The appropriate dosage size and frequency of taking this medication will be determined by the patient’s prescribing physician relating to the condition for which it has been prescribed.
If a patient has overdosed or taken too much Protonix, they should contact their local Poison Control Center or seek emergency medical assistance right away. Overexposure to this medication can result in a significant increase in the risk of experiencing adverse side effects. Patients or other individuals who have taken too much of this medication should be aware that hemodialysis has no effect on removing Protonix from the body, so treatment for significant cases of overdosing primarily focuses on alleviating the symptoms of having too much of this medication being present within the body.
Although Protonix is generally well-tolerated, it is known to cause side effects in many individuals taking the medication.
The most common side effects of taking Protonix are as follows:
- flatulence (gas)
- joint pain
- sensitivity to sunlight
- stomach discomfort
- upper respiratory tract infection
The following side effects are considered rare but may still occur. These should be discussed with your doctor if they arise:
- abnormal heartbeat
- leg cramps
- muscle pain
- muscle weakness
- nervousness or anxiety
- water retention
Please contact your doctor for further information if you experience any of the following additional serious side effects while taking Protonix:
- liver damage
- an increase in osteoporosis-related fractures
- reduced levels of blood cells
- rhabdomyolysis (breakdown of muscle)
Long-term use of proton-pump inhibitors, such as Protonix, has also been linked to patients having an increased risk of myocardial infarctions (heart attacks). If a patient already has preexisting heart conditions or is at risk of heart-related health concerns due to a family history of such conditions or other relevant factors, this should be discussed with their prescribing physician before remaining on Protonix for long-term treatment purposes.
Long-term side effects of taking Protonix also include the following risks:
- bacterial overgrowth of the small intestine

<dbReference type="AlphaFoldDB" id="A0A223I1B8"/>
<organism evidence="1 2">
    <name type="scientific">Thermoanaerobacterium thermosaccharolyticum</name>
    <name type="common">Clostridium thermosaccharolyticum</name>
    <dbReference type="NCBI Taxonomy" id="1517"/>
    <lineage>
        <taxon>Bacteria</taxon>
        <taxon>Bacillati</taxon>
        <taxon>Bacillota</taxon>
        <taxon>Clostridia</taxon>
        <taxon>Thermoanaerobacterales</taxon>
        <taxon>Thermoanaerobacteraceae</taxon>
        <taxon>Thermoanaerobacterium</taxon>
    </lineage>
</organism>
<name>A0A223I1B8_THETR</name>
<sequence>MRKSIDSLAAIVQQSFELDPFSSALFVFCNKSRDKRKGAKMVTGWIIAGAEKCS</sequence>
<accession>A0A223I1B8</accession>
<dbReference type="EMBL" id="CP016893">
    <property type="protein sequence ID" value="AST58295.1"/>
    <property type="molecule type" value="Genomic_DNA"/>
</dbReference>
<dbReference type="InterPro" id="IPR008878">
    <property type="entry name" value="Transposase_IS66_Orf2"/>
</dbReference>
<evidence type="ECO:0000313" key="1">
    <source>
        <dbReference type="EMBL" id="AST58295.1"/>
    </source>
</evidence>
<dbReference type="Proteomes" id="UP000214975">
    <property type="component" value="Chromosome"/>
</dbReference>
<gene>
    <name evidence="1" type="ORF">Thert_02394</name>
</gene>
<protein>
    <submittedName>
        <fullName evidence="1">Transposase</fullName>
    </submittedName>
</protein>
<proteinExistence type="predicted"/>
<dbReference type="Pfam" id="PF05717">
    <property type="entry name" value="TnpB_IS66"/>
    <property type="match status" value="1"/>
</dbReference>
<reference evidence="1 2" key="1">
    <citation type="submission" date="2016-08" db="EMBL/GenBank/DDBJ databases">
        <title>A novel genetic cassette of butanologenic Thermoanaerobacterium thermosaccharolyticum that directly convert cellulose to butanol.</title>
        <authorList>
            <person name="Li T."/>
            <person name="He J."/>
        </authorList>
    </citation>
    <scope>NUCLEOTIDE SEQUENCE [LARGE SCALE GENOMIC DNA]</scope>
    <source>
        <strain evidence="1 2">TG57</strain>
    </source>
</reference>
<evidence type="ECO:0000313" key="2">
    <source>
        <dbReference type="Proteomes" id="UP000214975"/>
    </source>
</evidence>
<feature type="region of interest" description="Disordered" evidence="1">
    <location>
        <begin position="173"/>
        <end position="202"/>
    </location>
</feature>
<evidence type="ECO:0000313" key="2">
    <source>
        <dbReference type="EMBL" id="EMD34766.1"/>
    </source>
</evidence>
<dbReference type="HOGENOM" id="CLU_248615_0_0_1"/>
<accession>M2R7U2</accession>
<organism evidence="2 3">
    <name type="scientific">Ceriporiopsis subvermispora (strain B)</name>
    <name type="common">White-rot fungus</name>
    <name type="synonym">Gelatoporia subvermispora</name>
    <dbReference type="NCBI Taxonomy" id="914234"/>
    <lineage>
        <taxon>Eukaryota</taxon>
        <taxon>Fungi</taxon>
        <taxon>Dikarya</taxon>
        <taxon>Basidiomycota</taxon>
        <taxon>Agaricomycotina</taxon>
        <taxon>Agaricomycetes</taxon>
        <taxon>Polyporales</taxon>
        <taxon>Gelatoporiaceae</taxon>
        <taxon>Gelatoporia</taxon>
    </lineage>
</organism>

- bone demineralization
- calcium deficiency
- diminished absorption of certain medications
- interstitial nephritis
- iron deficiency
- magnesium deficiency
- vitamin B12 deficiency
Warnings & Precautions
Individuals who are allergic to the medication known as rilpivirine or who are allergic to pantoprazole or any additional ingredients contained within Protonix should not take this medication. If a patient has shown symptoms of hypersensitivity to other similar proton-pump inhibitor medications, they are advised to avoid taking Protonix as well. Please consult your doctor for safer, alternative treatment options.
Due to the increased risk of fractures associated with osteoporosis (which may be worsened by taking Protonix), a decrease in the patient’s bone density, and an increased risk of Clostridium difficile infection, prolonged treatment with Protonix is not advised for those in this age group. Elderly patients are recommended to only receive the bare minimum number of weeks of treatment with Protonix to avoid these adverse side effects.
Individuals with lupus may experience worsening of their symptoms when taking Protonix. If you have been diagnosed with this autoimmune disease, inform your doctor before beginning treatment with Protonix. Your doctor will be able to determine the safety and efficacy of Protonix for use alongside your preexisting diagnosis of lupus, or your doctor may also determine that an alternative treatment besides Protonix may be more suitable.
Low Magnesium Levels
Protonix is capable of lowering the magnesium levels within the bodies of those who take this medication. If a patient already has low magnesium or has any other health conditions that may be impacted by changes to their magnesium levels, they should notify their doctor before beginning this medication. Patients with preexisting low levels of magnesium may be monitored during their treatment with Protonix to ensure they are able to balance the effects of this medication.